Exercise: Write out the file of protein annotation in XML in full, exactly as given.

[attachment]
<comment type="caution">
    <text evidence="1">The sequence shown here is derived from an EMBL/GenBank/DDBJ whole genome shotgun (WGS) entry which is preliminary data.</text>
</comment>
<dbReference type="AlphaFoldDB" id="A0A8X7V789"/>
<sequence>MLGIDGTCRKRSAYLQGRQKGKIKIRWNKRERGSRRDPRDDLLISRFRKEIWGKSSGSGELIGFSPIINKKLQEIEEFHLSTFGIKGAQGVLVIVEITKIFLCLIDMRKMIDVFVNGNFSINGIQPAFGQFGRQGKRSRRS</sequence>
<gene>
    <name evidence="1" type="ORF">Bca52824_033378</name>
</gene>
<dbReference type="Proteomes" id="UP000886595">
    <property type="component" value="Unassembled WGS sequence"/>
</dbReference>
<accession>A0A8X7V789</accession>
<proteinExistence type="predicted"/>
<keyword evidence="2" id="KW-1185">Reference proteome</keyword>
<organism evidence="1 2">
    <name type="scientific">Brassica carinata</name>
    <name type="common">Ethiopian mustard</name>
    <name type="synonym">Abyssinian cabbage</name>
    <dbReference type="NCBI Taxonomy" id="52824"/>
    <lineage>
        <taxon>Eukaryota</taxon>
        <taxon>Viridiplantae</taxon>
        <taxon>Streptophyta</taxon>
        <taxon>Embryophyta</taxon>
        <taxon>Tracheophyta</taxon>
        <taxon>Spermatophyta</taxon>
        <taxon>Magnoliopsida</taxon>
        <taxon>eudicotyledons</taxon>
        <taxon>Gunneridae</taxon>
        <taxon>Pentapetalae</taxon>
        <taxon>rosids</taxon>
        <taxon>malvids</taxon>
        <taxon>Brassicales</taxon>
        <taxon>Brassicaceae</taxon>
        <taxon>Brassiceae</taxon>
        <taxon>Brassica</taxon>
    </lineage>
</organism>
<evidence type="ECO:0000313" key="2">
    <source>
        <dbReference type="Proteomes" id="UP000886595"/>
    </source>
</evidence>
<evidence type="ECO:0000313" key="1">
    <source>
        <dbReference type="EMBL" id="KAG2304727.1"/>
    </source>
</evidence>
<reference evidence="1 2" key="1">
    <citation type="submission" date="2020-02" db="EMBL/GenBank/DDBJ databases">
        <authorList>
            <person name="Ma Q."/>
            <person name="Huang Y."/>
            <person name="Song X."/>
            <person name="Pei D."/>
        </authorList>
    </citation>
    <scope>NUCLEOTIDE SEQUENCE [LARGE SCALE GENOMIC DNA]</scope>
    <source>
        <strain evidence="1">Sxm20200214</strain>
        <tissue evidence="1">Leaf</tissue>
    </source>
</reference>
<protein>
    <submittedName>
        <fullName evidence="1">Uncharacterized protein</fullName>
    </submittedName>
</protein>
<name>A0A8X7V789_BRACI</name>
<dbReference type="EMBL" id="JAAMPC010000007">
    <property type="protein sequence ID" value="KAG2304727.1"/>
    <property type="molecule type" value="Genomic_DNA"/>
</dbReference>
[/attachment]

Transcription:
<comment type="caution">
    <text evidence="1">The sequence shown here is derived from an EMBL/GenBank/DDBJ whole genome shotgun (WGS) entry which is preliminary data.</text>
</comment>
<dbReference type="AlphaFoldDB" id="A0A8X7V789"/>
<sequence>MLGIDGTCRKRSAYLQGRQKGKIKIRWNKRERGSRRDPRDDLLISRFRKEIWGKSSGSGELIGFSPIINKKLQEIEEFHLSTFGIKGAQGVLVIVEITKIFLCLIDMRKMIDVFVNGNFSINGIQPAFGQFGRQGKRSRRS</sequence>
<gene>
    <name evidence="1" type="ORF">Bca52824_033378</name>
</gene>
<dbReference type="Proteomes" id="UP000886595">
    <property type="component" value="Unassembled WGS sequence"/>
</dbReference>
<accession>A0A8X7V789</accession>
<proteinExistence type="predicted"/>
<keyword evidence="2" id="KW-1185">Reference proteome</keyword>
<organism evidence="1 2">
    <name type="scientific">Brassica carinata</name>
    <name type="common">Ethiopian mustard</name>
    <name type="synonym">Abyssinian cabbage</name>
    <dbReference type="NCBI Taxonomy" id="52824"/>
    <lineage>
        <taxon>Eukaryota</taxon>
        <taxon>Viridiplantae</taxon>
        <taxon>Streptophyta</taxon>
        <taxon>Embryophyta</taxon>
        <taxon>Tracheophyta</taxon>
        <taxon>Spermatophyta</taxon>
        <taxon>Magnoliopsida</taxon>
        <taxon>eudicotyledons</taxon>
        <taxon>Gunneridae</taxon>
        <taxon>Pentapetalae</taxon>
        <taxon>rosids</taxon>
        <taxon>malvids</taxon>
        <taxon>Brassicales</taxon>
        <taxon>Brassicaceae</taxon>
        <taxon>Brassiceae</taxon>
        <taxon>Brassica</taxon>
    </lineage>
</organism>
<evidence type="ECO:0000313" key="2">
    <source>
        <dbReference type="Proteomes" id="UP000886595"/>
    </source>
</evidence>
<evidence type="ECO:0000313" key="1">
    <source>
        <dbReference type="EMBL" id="KAG2304727.1"/>
    </source>
</evidence>
<reference evidence="1 2" key="1">
    <citation type="submission" date="2020-02" db="EMBL/GenBank/DDBJ databases">
        <authorList>
            <person name="Ma Q."/>
            <person name="Huang Y."/>
            <person name="Song X."/>
            <person name="Pei D."/>
        </authorList>
    </citation>
    <scope>NUCLEOTIDE SEQUENCE [LARGE SCALE GENOMIC DNA]</scope>
    <source>
        <strain evidence="1">Sxm20200214</strain>
        <tissue evidence="1">Leaf</tissue>
    </source>
</reference>
<protein>
    <submittedName>
        <fullName evidence="1">Uncharacterized protein</fullName>
    </submittedName>
</protein>
<name>A0A8X7V789_BRACI</name>
<dbReference type="EMBL" id="JAAMPC010000007">
    <property type="protein sequence ID" value="KAG2304727.1"/>
    <property type="molecule type" value="Genomic_DNA"/>
</dbReference>